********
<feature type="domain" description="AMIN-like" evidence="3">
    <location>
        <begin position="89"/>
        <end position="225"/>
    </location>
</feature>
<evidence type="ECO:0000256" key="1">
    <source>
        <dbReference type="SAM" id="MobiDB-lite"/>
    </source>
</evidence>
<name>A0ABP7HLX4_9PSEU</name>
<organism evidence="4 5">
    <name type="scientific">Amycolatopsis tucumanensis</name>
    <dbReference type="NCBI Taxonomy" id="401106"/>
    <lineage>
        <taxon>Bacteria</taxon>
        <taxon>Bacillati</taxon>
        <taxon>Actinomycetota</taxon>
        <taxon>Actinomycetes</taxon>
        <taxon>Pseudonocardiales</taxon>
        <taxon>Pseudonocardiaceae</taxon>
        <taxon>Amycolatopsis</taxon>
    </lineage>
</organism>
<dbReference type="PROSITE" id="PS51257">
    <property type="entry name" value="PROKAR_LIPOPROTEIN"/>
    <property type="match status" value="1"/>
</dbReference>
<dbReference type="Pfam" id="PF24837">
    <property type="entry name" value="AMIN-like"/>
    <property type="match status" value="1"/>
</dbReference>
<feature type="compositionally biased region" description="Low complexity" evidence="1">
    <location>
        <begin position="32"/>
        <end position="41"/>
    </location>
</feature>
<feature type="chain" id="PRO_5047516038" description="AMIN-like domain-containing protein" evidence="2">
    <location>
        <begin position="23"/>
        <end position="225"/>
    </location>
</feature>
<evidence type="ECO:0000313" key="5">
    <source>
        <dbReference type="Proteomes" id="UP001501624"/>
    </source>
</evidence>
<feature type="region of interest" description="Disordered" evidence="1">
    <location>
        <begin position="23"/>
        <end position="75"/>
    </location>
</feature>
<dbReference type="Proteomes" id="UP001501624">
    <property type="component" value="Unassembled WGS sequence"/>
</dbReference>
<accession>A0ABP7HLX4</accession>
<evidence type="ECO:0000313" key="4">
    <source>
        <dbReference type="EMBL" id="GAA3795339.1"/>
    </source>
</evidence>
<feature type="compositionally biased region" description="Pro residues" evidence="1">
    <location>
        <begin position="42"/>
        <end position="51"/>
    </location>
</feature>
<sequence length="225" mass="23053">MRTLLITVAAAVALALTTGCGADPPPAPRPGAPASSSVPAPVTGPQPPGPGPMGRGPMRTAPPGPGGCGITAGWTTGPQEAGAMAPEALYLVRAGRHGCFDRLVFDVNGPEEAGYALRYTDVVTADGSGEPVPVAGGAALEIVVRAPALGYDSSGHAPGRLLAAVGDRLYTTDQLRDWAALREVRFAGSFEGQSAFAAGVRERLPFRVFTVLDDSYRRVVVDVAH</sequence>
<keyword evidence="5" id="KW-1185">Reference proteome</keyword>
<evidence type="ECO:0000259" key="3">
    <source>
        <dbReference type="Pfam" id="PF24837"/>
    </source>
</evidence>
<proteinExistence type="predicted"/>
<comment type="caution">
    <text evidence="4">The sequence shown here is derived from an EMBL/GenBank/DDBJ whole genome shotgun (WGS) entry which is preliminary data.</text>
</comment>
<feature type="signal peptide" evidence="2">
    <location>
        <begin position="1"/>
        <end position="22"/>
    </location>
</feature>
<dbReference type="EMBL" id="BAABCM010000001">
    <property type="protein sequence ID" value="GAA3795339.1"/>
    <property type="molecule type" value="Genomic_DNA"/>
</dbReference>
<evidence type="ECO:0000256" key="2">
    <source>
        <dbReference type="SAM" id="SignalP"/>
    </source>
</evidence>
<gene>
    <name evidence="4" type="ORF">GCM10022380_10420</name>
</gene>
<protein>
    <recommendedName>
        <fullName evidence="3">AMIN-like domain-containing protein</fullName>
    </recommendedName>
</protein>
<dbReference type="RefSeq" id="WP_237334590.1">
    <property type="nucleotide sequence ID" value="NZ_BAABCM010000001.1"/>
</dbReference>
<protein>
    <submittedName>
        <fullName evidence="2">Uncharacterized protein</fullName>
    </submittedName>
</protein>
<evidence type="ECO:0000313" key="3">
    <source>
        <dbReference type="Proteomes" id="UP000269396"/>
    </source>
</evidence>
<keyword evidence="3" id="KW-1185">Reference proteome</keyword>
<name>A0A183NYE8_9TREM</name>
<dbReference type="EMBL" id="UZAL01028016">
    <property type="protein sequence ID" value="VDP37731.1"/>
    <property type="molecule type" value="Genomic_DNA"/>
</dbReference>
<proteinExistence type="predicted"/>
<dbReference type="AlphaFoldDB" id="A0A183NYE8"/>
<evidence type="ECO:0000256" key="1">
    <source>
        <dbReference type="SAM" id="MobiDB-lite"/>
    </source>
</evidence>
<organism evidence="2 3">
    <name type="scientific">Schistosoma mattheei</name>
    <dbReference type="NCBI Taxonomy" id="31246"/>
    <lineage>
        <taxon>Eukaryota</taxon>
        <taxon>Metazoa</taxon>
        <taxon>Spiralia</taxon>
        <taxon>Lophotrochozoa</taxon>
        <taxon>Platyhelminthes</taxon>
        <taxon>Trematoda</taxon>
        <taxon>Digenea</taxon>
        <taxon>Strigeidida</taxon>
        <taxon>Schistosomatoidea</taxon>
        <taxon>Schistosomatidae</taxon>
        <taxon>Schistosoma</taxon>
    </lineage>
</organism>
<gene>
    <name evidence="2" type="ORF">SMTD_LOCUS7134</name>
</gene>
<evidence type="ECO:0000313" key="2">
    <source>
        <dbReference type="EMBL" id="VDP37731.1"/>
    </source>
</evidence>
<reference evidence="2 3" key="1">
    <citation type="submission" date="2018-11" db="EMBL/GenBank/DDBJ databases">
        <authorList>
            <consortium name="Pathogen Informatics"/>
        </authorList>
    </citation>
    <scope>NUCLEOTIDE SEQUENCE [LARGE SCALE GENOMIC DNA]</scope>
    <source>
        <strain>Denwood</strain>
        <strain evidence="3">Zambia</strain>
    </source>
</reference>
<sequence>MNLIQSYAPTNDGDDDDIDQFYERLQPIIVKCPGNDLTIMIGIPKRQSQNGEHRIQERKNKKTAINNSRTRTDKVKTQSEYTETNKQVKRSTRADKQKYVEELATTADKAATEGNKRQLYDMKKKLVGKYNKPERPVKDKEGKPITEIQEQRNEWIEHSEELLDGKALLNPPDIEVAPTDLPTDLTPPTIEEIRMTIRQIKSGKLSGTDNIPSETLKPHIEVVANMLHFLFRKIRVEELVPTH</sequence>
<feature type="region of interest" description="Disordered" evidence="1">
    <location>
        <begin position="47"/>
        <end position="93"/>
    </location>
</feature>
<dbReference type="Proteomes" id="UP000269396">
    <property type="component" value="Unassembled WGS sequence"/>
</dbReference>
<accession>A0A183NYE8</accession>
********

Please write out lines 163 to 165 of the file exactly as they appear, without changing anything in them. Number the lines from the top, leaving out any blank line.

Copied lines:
    <scope>NUCLEOTIDE SEQUENCE [LARGE SCALE GENOMIC DNA]</scope>
    <source>
        <strain>Denwood</strain>